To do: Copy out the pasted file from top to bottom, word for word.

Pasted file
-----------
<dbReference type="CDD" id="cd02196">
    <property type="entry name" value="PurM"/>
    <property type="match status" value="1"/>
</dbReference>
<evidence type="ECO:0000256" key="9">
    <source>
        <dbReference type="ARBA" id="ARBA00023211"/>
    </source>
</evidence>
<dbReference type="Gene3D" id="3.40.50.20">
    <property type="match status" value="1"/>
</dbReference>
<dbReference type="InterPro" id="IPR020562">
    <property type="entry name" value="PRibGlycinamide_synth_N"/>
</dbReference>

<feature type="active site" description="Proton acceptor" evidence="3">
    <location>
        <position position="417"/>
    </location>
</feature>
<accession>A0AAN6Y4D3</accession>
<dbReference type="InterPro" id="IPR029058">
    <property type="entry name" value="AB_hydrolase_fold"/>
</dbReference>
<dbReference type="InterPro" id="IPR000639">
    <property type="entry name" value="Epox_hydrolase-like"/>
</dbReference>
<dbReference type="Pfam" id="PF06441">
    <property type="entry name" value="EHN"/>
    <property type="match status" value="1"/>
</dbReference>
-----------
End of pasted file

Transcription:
<dbReference type="CDD" id="cd02196">
    <property type="entry name" value="PurM"/>
    <property type="match status" value="1"/>
</dbReference>
<evidence type="ECO:0000256" key="9">
    <source>
        <dbReference type="ARBA" id="ARBA00023211"/>
    </source>
</evidence>
<dbReference type="Gene3D" id="3.40.50.20">
    <property type="match status" value="1"/>
</dbReference>
<dbReference type="InterPro" id="IPR020562">
    <property type="entry name" value="PRibGlycinamide_synth_N"/>
</dbReference>

<feature type="active site" description="Proton acceptor" evidence="3">
    <location>
        <position position="417"/>
    </location>
</feature>
<accession>A0AAN6Y4D3</accession>
<dbReference type="InterPro" id="IPR029058">
    <property type="entry name" value="AB_hydrolase_fold"/>
</dbReference>
<dbReference type="InterPro" id="IPR000639">
    <property type="entry name" value="Epox_hydrolase-like"/>
</dbReference>
<dbReference type="Pfam" id="PF06441">
    <property type="entry name" value="EHN"/>
    <property type="match status" value="1"/>
</dbReference>